FILM
Jacques Rivette, le veilleur
,
,
125’

“The cinema is not a language... That was something that struck me when I suddenly saw the great silent films, not the later ones but the ones from 1915-20, Griffith and Stiller, not Lang and Murnau. They showed such a strong view of reality, which seemed possible at that moment, but later – as if there was a state of innocence that subsequently, irreparably disappeared. That was the first text I ever wrote. The title was, ‘We Are No Longer Innocent’, which I felt strongly. The more time goes on, the less innocent we become. Here we should use the great phrase of Kleist’s: “The only way to innocence is the long road via knowledge.” That’s our only chance.”

Jacques Rivette in Jacques Rivette, le veilleur (Claire Denis & Serge Daney, 1990)

 

Jacques Rivette – Le veilleur is part of a television series that begun in 1964, and that was created for the ORTF (Office de Radiodiffusion-Télévision Française) by yet another important Cahiers du Cinéma critic, André S. Labarthe, along with André Bazin’s widow Janine Bazin. The original project was entitled Cinéastes de notre temps, and was composed of a series of portraits of filmmakers. One of the exciting aspects of this project was not just that it offered a close examination of such important filmmakers as Luis Buñuel or Robert Bresson, but also the fact that those who undertook the directing of the films were often established or burgeoning filmmakers themselves (see, for example, Jacques Rozier’s portrait of Jean Vigo). The relationship to Cahiers was also clear: although Labarthe directed many of the films himself, other critics from the magazine – Jean-Louis Comolli on Miklós Jancsó, Jean-André Fieschi on Pier Paolo Pasolini, Jean Douchet on Alexandre Astruc – also made significant contributions.”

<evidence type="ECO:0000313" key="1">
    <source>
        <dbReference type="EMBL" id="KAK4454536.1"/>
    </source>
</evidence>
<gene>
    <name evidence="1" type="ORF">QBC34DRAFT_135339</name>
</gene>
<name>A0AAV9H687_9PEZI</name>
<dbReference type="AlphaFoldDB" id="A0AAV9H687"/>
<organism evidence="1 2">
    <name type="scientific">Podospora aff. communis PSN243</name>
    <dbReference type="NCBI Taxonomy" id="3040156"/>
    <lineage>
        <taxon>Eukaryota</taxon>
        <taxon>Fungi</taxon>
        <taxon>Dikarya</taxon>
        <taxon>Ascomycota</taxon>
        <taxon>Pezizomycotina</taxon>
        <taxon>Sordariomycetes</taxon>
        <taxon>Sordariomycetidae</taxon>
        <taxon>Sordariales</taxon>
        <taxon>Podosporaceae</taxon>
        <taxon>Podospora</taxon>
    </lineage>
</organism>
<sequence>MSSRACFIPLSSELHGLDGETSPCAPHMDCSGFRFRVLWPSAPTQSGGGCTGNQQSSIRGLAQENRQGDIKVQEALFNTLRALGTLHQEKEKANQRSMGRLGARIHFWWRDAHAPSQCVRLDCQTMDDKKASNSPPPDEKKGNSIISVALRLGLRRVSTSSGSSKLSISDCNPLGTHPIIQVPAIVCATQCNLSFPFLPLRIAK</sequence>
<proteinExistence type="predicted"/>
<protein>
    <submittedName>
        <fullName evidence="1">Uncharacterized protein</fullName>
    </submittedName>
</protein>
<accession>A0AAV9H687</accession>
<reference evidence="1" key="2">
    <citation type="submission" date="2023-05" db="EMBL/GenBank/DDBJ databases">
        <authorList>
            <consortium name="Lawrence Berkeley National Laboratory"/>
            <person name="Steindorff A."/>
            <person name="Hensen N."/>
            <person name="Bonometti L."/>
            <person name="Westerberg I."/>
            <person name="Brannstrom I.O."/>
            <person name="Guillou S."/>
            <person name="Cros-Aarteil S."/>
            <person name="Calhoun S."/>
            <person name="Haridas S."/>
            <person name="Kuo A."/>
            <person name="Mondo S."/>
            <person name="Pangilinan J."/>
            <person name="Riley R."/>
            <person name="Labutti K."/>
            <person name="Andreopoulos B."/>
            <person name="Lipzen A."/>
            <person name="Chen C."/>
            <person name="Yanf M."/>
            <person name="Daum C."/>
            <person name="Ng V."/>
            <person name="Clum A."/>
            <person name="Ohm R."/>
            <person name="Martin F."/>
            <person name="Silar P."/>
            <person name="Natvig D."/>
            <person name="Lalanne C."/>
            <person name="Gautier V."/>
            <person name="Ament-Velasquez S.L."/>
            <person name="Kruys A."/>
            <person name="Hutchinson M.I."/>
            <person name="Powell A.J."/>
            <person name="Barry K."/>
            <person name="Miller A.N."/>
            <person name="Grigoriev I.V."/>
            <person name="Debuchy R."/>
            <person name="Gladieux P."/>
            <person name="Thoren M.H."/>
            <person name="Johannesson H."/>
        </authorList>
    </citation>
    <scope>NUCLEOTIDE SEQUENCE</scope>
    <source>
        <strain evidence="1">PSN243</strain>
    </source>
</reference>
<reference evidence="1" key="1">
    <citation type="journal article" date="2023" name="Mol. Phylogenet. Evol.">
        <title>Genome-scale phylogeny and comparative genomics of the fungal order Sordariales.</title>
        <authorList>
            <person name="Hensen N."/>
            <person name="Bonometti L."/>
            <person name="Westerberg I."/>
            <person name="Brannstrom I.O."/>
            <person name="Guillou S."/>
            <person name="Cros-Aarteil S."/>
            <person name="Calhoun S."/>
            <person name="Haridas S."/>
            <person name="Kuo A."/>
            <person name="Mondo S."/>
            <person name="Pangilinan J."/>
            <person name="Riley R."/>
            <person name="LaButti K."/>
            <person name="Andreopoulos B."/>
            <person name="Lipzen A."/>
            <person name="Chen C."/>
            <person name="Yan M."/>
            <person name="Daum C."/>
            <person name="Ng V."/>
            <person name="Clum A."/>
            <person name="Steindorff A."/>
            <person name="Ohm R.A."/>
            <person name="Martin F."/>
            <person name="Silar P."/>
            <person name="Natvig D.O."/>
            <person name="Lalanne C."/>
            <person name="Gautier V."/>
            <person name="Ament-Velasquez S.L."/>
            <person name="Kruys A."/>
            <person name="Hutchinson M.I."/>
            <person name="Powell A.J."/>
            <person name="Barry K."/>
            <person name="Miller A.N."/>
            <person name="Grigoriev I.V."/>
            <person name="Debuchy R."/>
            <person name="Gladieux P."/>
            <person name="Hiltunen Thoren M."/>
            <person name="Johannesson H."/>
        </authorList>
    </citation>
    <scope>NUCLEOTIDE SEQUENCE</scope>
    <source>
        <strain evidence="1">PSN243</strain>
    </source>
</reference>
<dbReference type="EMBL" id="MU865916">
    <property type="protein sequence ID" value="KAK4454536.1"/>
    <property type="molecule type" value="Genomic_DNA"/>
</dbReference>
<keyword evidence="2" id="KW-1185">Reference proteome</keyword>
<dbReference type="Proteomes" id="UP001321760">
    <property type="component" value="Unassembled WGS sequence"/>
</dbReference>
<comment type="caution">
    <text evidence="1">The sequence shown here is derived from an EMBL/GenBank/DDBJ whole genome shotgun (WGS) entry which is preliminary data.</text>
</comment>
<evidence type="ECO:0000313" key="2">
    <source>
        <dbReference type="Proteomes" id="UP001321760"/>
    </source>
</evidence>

Paul Grant1

 

“Claire Denis’ first-rate documentary about filmmaker Jacques Rivette, produced for French television, has many things to recommend it. The main interviewer is the great critic Serge Daney, who, two years before his death, converses with Rivette while relaxing in a cafe and strolling around Paris (Denis interjects a few questions toward the end); since both men were former editors of Cahiers du Cinéma, not to mention groundbreaking and highly articulate critics, they have a lot to discuss apart from Rivette’s filmmaking. Clips from many of Rivette’s major films (some of which remain difficult to see, like the legendary Out 1) are included, as are interviews with some of Rivette’s actors, such as Bulle Ogier and Jean-Francois Stevenin. Best of all, the film beautifully captures Rivette the man, as both solitary cinephile and exploratory filmmaker.”

Jonathan Rosenbaum2